In vitro analysis of partially hydrolyzed guar gum fermentation on identified gut microbiota

Justin Carlson, Trevor Gould, Joanne L Slavin

Research output: Contribution to journalArticle

7 Citations (Scopus)

Abstract

Background Prebiotic dietary fibers resist digestion in the upper gastrointestinal tract and allow for stimulation of bacteria in the distal intestine and colon. Stimulation of bacteria among different individuals varies greatly, depending on a wide range of variables. Objective To determine the range of differences in response between individuals, a preclinical in vitro fermentation was conducted with six fecal donors. The primary objective was to compare the fecal microbiota of six individuals at baseline, 12 h and 24 h post-exposure to partially hydrolyzed guar gum (PHGG). Method Fecal donations were collected from six healthy individuals consuming a non-specific Western diet, free of antibiotic treatments in the past year, not affected by any GI diseases and not consuming any probiotic or prebiotic supplements. Fecal samples were exposed to 0.5 g of PHGG and measured for bacterial changes at 0, 12 and 24 h based on 16S rRNA sequencing. Results Parabacteroides increased from 3.48% of sequence reads to 10.62% of sequence reads after 24 h (p = 0.0181) and Bacteroidetes increased from 45.89% of sequence reads to 50.29% of sequence reads (p = 0.0008). Conclusions PHGG stimulates growth of Parabacteroides, a genus of bacteria that have been inversely associated with IBS and ulcerative colitis. PHGG provides stimulation of beneficial Bacteroidetes (Bacteroides and Parabacteroides), which may be correlated with many positive health markers and outcomes. PHGG is a prebiotic dietary fiber that is readily fermentable.

Original languageEnglish (US)
Pages (from-to)60-66
Number of pages7
JournalAnaerobe
Volume42
DOIs
StatePublished - Dec 1 2016

Fingerprint

guar gum
Fermentation
Prebiotics
Bacteroides
Dietary Fiber
Bacteria
Upper Gastrointestinal Tract
Microbiota
Probiotics
Ulcerative Colitis
Intestines
Digestion
Colon
Gastrointestinal Microbiome
Anti-Bacterial Agents

Keywords

  • Fermentation
  • Microbiome
  • Microbiota
  • PHGG
  • Prebiotic

Cite this

In vitro analysis of partially hydrolyzed guar gum fermentation on identified gut microbiota. / Carlson, Justin; Gould, Trevor; Slavin, Joanne L.

In: Anaerobe, Vol. 42, 01.12.2016, p. 60-66.

Research output: Contribution to journalArticle

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abstract = "Background Prebiotic dietary fibers resist digestion in the upper gastrointestinal tract and allow for stimulation of bacteria in the distal intestine and colon. Stimulation of bacteria among different individuals varies greatly, depending on a wide range of variables. Objective To determine the range of differences in response between individuals, a preclinical in vitro fermentation was conducted with six fecal donors. The primary objective was to compare the fecal microbiota of six individuals at baseline, 12 h and 24 h post-exposure to partially hydrolyzed guar gum (PHGG). Method Fecal donations were collected from six healthy individuals consuming a non-specific Western diet, free of antibiotic treatments in the past year, not affected by any GI diseases and not consuming any probiotic or prebiotic supplements. Fecal samples were exposed to 0.5 g of PHGG and measured for bacterial changes at 0, 12 and 24 h based on 16S rRNA sequencing. Results Parabacteroides increased from 3.48{\%} of sequence reads to 10.62{\%} of sequence reads after 24 h (p = 0.0181) and Bacteroidetes increased from 45.89{\%} of sequence reads to 50.29{\%} of sequence reads (p = 0.0008). Conclusions PHGG stimulates growth of Parabacteroides, a genus of bacteria that have been inversely associated with IBS and ulcerative colitis. PHGG provides stimulation of beneficial Bacteroidetes (Bacteroides and Parabacteroides), which may be correlated with many positive health markers and outcomes. PHGG is a prebiotic dietary fiber that is readily fermentable.",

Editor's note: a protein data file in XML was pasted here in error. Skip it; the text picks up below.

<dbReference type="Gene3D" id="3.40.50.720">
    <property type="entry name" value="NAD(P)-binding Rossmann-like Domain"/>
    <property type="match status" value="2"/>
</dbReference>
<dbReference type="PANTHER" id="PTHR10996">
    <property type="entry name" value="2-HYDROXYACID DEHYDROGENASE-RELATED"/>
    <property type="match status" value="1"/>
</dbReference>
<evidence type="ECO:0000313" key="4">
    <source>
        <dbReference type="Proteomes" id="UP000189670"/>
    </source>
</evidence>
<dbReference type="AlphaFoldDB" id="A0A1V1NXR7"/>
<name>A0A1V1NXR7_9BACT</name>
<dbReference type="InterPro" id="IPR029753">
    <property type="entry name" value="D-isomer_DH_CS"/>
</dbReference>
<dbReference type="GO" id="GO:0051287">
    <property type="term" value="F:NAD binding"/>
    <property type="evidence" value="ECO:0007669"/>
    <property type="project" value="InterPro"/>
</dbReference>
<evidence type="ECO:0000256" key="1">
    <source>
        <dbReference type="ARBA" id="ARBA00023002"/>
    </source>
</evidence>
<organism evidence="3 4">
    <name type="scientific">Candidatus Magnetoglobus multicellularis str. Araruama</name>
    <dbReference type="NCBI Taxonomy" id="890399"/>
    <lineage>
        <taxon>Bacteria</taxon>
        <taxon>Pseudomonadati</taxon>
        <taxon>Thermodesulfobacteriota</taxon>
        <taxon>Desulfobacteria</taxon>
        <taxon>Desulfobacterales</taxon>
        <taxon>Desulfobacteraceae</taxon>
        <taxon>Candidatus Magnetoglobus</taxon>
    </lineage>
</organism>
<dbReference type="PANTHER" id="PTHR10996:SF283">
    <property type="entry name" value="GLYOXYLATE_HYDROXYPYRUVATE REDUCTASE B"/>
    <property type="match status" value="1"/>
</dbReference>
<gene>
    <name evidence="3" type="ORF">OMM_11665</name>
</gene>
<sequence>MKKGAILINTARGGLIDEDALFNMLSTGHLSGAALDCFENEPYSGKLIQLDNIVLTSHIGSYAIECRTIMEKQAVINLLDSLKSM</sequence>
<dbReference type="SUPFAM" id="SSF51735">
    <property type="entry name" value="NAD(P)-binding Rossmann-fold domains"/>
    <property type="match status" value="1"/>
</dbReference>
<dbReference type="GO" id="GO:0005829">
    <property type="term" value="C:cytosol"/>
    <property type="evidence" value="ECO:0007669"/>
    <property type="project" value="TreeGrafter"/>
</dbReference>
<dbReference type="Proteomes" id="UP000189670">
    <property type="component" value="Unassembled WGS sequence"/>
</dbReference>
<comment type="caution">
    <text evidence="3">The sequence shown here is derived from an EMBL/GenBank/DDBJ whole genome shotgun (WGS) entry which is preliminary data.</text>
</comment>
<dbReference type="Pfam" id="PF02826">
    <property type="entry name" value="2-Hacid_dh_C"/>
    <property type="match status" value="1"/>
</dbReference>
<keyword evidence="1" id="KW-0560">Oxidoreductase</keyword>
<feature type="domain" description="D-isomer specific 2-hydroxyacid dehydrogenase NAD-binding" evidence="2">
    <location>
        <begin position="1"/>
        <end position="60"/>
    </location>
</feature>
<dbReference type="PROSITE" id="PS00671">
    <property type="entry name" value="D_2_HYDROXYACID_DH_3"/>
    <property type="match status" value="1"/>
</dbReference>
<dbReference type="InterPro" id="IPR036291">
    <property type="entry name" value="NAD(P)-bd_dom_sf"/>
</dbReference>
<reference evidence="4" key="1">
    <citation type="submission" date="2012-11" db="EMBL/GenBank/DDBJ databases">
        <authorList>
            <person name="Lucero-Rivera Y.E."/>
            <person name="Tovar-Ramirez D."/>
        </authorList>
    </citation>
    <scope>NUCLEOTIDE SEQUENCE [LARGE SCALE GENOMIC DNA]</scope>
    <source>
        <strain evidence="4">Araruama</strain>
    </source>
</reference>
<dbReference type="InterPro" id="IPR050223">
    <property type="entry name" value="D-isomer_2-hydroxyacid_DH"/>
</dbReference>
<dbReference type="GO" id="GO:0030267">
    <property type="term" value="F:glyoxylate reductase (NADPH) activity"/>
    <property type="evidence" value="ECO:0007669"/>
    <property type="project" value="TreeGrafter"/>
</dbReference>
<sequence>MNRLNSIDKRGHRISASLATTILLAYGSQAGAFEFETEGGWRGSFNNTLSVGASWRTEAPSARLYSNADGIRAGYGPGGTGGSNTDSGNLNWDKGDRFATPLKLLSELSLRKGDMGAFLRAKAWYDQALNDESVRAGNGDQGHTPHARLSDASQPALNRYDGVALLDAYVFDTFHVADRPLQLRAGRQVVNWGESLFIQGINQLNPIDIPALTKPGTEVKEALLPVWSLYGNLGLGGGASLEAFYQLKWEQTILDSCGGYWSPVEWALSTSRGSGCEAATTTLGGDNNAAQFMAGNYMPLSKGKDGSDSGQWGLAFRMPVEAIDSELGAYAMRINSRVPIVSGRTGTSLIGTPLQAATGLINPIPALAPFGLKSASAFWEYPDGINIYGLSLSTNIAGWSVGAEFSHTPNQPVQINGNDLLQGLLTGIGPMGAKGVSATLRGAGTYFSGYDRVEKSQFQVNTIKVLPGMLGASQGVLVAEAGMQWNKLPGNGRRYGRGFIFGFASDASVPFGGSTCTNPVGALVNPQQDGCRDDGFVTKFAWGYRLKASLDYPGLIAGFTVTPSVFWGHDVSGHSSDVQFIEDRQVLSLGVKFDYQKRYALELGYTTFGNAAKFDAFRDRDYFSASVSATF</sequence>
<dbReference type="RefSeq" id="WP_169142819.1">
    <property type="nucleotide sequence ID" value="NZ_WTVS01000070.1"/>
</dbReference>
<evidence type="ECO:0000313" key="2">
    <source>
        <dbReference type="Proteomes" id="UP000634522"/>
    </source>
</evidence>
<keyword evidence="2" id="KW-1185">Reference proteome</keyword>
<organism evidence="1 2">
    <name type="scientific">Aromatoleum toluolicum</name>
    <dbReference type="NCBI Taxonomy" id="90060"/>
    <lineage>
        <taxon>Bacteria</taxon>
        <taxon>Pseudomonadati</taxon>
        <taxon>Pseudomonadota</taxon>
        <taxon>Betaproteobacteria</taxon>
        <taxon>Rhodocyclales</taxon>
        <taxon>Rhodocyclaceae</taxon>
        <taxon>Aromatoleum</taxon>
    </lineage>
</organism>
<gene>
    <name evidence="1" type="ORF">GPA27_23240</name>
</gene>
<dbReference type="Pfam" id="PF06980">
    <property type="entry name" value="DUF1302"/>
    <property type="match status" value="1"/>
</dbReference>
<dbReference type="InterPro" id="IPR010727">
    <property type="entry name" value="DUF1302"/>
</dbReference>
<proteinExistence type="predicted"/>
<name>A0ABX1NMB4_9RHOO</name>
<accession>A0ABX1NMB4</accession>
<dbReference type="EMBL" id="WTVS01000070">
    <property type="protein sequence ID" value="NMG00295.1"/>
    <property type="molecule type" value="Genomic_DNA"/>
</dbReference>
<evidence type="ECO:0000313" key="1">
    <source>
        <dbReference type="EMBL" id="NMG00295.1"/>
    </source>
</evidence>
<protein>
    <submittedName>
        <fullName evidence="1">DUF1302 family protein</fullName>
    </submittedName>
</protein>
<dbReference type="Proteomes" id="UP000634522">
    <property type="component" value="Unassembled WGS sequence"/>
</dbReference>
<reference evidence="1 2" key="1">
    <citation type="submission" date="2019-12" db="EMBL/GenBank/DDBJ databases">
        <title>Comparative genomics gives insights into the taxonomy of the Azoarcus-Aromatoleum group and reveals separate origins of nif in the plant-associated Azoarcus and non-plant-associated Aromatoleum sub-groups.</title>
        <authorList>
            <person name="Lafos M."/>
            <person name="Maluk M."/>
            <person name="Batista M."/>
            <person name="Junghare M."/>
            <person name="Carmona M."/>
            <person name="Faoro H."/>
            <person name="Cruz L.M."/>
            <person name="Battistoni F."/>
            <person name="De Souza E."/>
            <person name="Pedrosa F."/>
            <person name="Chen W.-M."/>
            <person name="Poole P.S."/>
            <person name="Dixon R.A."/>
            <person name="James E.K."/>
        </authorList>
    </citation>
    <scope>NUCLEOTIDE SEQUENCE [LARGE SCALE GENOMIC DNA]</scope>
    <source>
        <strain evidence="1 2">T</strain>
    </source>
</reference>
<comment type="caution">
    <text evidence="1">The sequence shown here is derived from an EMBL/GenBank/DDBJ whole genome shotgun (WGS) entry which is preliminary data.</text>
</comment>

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N2 - Background Prebiotic dietary fibers resist digestion in the upper gastrointestinal tract and allow for stimulation of bacteria in the distal intestine and colon. Stimulation of bacteria among different individuals varies greatly, depending on a wide range of variables. Objective To determine the range of differences in response between individuals, a preclinical in vitro fermentation was conducted with six fecal donors. The primary objective was to compare the fecal microbiota of six individuals at baseline, 12 h and 24 h post-exposure to partially hydrolyzed guar gum (PHGG). Method Fecal donations were collected from six healthy individuals consuming a non-specific Western diet, free of antibiotic treatments in the past year, not affected by any GI diseases and not consuming any probiotic or prebiotic supplements. Fecal samples were exposed to 0.5 g of PHGG and measured for bacterial changes at 0, 12 and 24 h based on 16S rRNA sequencing. Results Parabacteroides increased from 3.48% of sequence reads to 10.62% of sequence reads after 24 h (p = 0.0181) and Bacteroidetes increased from 45.89% of sequence reads to 50.29% of sequence reads (p = 0.0008). Conclusions PHGG stimulates growth of Parabacteroides, a genus of bacteria that have been inversely associated with IBS and ulcerative colitis. PHGG provides stimulation of beneficial Bacteroidetes (Bacteroides and Parabacteroides), which may be correlated with many positive health markers and outcomes. PHGG is a prebiotic dietary fiber that is readily fermentable.

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